While this is a novel, it’s also a reflection of Christopher Lloyd’s life. As a child he has big plans as well as being obsessed with the idea of having sex. Then he finally meets Annick and has sex and has such fond memories of this relationship. Then looking at his marriage, he sees it’s not perfect and he wonders to himself is he really happy.

Some people call it “growing up” and others “selling out”; this account of Christopher’s life was really interesting, his attitude and angst didn’t end and he just hasn’t let go with his old ideals. While his French girlfriend challenges his ideals and tries to explain that growing up isn’t selling out he never really gets it. It’s not until he reflects on his past that he starts to understand. Sure his marriage has its problems but he is not unhappy; he is content. But while you never find out what happens next, I got the feeling that Christopher has truly started to understand that his life is good and slowly is changing his thinking.

I loved Julian Barnes’ A Sense of An Ending and I wanted to explore more of his writing. I decided to read this one because of it was short and it felt like a similar style. I really thought this book had a lot to offer, in the way of ideals, morals, relationships, love and just the way we view our lives. Looking back on our lives, it’s easy to remember the good and the bad but there is a whole lot in between we tend to forget, so when Christopher is looking at his past, he misses so much.

A beautiful novel, while very short has so much in it to offer. I went and watched the movie adaption of this book as well. While it captured a lot of the books ideas, I couldn’t get past the idea of Christian Bale as Christopher Lloyd and felt it left out a lot of be beauty. Fans of Julian Barnes should check this book out. Christopher Lloyd is an interesting character; a coming of age novel but this hipster took a long time to really grow.

Monthly Review – November 2012

Posted November 30, 2012 by Michael @ Knowledge Lost in Monthly Reading / 0 Comments

house of leavesNovember has ended and  the holiday season is well on its way. For the people who read House of Leaves by Mark Z. Danielewski, I hope you enjoyed it. Yes. it was a really weird look into post modernism and I know there were a lot of ‘WTF’ moments within this book. But I do hope everyone got something out of it, even if it is just the ability to say, “Yes, I’ve read it”. For me the book was far too pretentious, even if that is normally my thing. I’m glad to have read it, but I don’t think it is something I would read again. There were some interesting discussions about the book, including if the book is a novel or a piece of art.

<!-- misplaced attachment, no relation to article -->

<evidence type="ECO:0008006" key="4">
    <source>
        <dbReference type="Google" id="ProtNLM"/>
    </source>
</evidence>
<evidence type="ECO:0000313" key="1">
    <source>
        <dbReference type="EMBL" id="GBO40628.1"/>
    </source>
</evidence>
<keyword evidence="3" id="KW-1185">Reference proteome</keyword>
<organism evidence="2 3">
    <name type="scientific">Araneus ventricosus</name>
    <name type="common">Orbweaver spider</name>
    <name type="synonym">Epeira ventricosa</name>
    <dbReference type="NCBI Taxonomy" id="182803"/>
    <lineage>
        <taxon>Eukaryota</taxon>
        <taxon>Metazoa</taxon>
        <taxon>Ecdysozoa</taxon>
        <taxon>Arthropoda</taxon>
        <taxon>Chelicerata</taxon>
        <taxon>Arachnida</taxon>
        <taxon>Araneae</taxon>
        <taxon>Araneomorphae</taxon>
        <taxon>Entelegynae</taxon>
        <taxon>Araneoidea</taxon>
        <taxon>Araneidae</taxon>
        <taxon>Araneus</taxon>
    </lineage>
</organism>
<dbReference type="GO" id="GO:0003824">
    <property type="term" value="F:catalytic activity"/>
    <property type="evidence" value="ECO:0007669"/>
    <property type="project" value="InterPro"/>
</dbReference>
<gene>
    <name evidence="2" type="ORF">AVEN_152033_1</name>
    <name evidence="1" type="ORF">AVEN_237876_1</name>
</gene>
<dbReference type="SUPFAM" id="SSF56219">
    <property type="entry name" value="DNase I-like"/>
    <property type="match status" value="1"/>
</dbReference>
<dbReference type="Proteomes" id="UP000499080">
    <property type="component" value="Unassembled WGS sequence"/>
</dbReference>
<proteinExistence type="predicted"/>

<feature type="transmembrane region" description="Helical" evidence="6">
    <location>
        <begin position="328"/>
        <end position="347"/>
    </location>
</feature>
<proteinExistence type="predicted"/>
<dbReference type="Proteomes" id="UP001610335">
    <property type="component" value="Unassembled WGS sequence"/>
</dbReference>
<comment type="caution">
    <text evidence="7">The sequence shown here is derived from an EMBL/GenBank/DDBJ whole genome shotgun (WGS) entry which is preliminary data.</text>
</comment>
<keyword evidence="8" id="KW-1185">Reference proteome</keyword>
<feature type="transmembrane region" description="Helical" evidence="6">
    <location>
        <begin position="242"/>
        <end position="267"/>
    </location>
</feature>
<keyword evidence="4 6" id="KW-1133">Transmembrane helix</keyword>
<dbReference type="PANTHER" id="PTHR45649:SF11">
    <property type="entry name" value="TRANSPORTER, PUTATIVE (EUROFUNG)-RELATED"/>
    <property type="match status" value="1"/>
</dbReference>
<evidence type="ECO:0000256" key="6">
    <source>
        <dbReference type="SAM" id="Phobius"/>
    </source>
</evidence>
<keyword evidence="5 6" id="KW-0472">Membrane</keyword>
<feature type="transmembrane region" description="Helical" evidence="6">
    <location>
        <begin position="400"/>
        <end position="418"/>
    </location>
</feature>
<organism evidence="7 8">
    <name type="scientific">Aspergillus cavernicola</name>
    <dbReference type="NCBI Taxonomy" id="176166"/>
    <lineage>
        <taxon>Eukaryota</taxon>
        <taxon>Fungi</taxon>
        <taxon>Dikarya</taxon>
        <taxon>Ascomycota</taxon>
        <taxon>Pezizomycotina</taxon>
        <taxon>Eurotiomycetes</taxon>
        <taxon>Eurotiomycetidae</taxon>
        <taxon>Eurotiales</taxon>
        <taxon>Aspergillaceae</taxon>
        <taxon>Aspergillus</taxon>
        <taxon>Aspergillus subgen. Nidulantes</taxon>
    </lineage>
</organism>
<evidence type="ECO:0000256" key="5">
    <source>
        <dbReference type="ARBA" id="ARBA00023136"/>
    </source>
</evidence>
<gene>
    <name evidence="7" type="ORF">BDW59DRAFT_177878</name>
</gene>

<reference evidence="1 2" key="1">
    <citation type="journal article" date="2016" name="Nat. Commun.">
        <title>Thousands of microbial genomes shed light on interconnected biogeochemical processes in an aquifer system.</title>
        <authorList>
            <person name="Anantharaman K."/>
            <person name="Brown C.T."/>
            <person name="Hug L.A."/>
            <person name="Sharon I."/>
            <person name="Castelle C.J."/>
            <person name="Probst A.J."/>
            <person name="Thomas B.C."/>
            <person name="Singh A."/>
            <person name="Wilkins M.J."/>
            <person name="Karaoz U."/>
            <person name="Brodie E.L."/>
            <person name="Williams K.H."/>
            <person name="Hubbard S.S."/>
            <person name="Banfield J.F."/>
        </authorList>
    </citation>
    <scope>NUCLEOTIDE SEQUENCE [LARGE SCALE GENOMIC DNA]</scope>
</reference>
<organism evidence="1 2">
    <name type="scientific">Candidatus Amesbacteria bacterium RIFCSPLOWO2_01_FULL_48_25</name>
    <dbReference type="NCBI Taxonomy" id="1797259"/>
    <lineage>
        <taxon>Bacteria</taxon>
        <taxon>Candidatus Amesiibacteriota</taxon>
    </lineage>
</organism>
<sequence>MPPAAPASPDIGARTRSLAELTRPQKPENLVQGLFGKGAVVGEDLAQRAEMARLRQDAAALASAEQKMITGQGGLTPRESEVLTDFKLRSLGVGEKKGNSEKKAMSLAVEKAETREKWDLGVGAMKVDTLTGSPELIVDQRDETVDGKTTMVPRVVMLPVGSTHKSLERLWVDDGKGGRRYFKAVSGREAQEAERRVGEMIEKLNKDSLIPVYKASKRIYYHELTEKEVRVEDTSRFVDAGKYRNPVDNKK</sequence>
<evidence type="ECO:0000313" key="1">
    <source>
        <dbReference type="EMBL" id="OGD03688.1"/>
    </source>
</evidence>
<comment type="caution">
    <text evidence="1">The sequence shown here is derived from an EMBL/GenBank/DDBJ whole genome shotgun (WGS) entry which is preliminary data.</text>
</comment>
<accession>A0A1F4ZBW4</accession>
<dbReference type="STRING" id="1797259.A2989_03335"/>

In December we will be reading the Beat classic; On the Road by Jack Kerouac as part of our Travel theme. This is a relatively short book so I’m sure people will be able to fit it in around all the festivities.

My monthly reading this month might have leaned heavily toward genre fiction but I felt like it was an enjoyable and relaxing month of reading for me, apart from House of Leaves. Highlights for me include Metroland by Julian Barnes, a look into the life of Christopher as he looks over his past and tries to work out if he is happy with his life. I’ve been looking to read another Barnes book for a while and this was well worth it. Then there was The Marriage Plot by Jeffery Eugendies; finally a book where a love triangle is done properly. This was a book of discovery as we watch three interconnected young adults grow into adults.

What have you been reading this month? What are the highlights?

  • Perchance to Dream by Robert B. Parker
  • House of Leaves by Mark Z. Danielewski
  • Without Warning by John Birmingham
  • San Miguel by T.C. Boyle
  • Truth by Peter Temple
  • Shadow of the Rock by Thomas Mogford
  • Books: A Memoir by Larry McMurtry
  • Mr Penumbra’s 24-Hour Bookstore by Robin Sloan
  • No Orchids For Miss Blandish by James Hadley Chase
  • The Dirty Streets of Heaven by Tad Williams
  • The Artist as Mystic by Yahia Lababidi
  • Metroland by Julian Barnes
  • The Marriage Plot by Jeffrey Eugenides